Repositories are simply a store of any number of AURA subsystems. Repositories can be of any implementation-defined number of types, with only one type being required (the local type). Declared repositories either shall specify an immutable snapshot of some kind, or else the implementation must compute a snapshot hash of the repository’s contents at the first moment a subsystem is checked-out from the repository.

Repository Types

AURA implementations shall define all supported repository types as enumeration literals for the enumeration type Repository_Format. The implementation must include the repository of type local.

The reference implementation supports three repository types: local, git, and system.

Local Repositories

local repositories are simply directories accessible directly from the filesystem (which may include remote filesystems, such as via NFS). For local repository declarations, the Location object gives the root path of the repository. Subsystems are expected to be within subdirectories with the Ada-specified Unicode simple case-folded name (lower-case).

Git Repositories

git repositories refer to a specific git repository and commit hash, with an optional ability to follow tracking branches. When checking-out from a git repository, the reference implementation makes a local cache by checking-out the git repo itself. It also initializes and updates any submodules present, before treating the checked-out cache exactly as it would a local repository.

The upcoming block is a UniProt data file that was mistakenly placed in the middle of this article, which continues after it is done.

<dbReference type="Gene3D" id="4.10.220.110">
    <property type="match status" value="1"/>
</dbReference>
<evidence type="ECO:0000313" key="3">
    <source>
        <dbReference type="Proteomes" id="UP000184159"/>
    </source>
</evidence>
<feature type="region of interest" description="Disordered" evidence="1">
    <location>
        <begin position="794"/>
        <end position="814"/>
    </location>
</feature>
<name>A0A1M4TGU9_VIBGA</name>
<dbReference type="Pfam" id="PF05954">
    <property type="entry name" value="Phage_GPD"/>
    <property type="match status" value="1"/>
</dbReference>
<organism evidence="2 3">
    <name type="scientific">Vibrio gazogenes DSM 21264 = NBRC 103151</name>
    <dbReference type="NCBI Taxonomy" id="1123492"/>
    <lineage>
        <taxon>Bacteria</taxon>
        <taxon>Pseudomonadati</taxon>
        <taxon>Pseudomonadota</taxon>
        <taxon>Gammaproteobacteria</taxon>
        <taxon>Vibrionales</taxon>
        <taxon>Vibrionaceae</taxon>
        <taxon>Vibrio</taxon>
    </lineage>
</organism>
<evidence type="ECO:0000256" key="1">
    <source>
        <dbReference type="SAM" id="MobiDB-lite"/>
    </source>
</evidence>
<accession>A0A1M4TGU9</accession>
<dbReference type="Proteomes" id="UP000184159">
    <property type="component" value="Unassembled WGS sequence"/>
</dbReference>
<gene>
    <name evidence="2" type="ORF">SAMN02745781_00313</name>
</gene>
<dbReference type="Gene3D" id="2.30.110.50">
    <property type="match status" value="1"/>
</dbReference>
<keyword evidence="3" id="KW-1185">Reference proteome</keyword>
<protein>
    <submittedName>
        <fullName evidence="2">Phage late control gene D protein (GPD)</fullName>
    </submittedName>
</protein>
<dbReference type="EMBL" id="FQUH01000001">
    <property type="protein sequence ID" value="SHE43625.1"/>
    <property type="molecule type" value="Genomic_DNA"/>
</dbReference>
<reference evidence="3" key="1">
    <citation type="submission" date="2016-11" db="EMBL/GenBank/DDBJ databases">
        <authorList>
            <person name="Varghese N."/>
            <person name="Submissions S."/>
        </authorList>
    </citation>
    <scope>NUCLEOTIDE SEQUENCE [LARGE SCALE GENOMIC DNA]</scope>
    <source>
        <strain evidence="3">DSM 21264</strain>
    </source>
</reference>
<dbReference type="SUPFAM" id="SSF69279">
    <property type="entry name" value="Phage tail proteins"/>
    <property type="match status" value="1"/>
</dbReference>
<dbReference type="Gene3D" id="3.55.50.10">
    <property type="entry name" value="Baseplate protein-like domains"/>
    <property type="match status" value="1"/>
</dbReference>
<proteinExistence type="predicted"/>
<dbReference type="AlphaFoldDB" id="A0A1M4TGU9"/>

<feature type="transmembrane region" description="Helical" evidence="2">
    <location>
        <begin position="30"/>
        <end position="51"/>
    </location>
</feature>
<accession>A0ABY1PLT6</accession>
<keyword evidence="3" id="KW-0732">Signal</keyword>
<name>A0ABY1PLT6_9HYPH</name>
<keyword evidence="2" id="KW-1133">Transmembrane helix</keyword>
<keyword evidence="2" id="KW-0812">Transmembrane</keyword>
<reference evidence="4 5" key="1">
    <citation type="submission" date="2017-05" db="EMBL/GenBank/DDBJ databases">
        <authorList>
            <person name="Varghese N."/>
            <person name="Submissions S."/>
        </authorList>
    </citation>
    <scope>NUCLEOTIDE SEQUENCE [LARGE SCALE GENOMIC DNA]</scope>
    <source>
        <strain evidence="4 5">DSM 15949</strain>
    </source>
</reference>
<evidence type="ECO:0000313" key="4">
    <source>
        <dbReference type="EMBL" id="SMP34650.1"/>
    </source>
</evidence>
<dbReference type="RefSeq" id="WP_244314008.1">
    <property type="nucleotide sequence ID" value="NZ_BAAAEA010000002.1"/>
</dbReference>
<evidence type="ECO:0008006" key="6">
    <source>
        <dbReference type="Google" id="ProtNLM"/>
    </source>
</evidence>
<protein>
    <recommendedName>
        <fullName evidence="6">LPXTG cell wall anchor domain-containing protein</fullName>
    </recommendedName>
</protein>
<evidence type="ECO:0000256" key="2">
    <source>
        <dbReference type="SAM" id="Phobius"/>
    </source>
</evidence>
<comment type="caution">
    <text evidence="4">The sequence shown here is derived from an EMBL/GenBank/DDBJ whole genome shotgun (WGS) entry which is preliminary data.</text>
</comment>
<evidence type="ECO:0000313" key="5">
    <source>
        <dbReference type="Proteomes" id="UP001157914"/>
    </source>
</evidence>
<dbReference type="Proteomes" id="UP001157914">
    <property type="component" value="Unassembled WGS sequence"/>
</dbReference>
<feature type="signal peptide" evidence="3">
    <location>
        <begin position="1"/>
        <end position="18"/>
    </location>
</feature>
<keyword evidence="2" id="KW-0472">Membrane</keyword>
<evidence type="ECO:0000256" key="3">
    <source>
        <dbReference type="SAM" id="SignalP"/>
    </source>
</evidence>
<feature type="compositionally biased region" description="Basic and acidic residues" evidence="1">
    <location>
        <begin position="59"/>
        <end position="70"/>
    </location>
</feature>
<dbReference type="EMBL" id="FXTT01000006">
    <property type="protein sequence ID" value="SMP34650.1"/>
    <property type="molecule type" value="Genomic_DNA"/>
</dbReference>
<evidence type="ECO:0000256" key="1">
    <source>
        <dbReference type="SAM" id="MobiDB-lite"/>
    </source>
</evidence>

This means the git repository itself should be a collection of directories with the (simple case-folded) names of subsystems that the repository contains. This scheme is particularly useful for submodules; where each submodule is a subsystem that is checked-out from its own repository. This allows the central repository to ensure version compatibility between all hosted subsystems for any given commit/branch/tag.

System Repositories

system repositories allow for common subsystems that are used across a large project (of separate partitions) to be individually made into separately compiled dynamically linked libraries. This feature is targeted at exceptionally large projects and CI/CD pipelines, and enables more distributed build processes.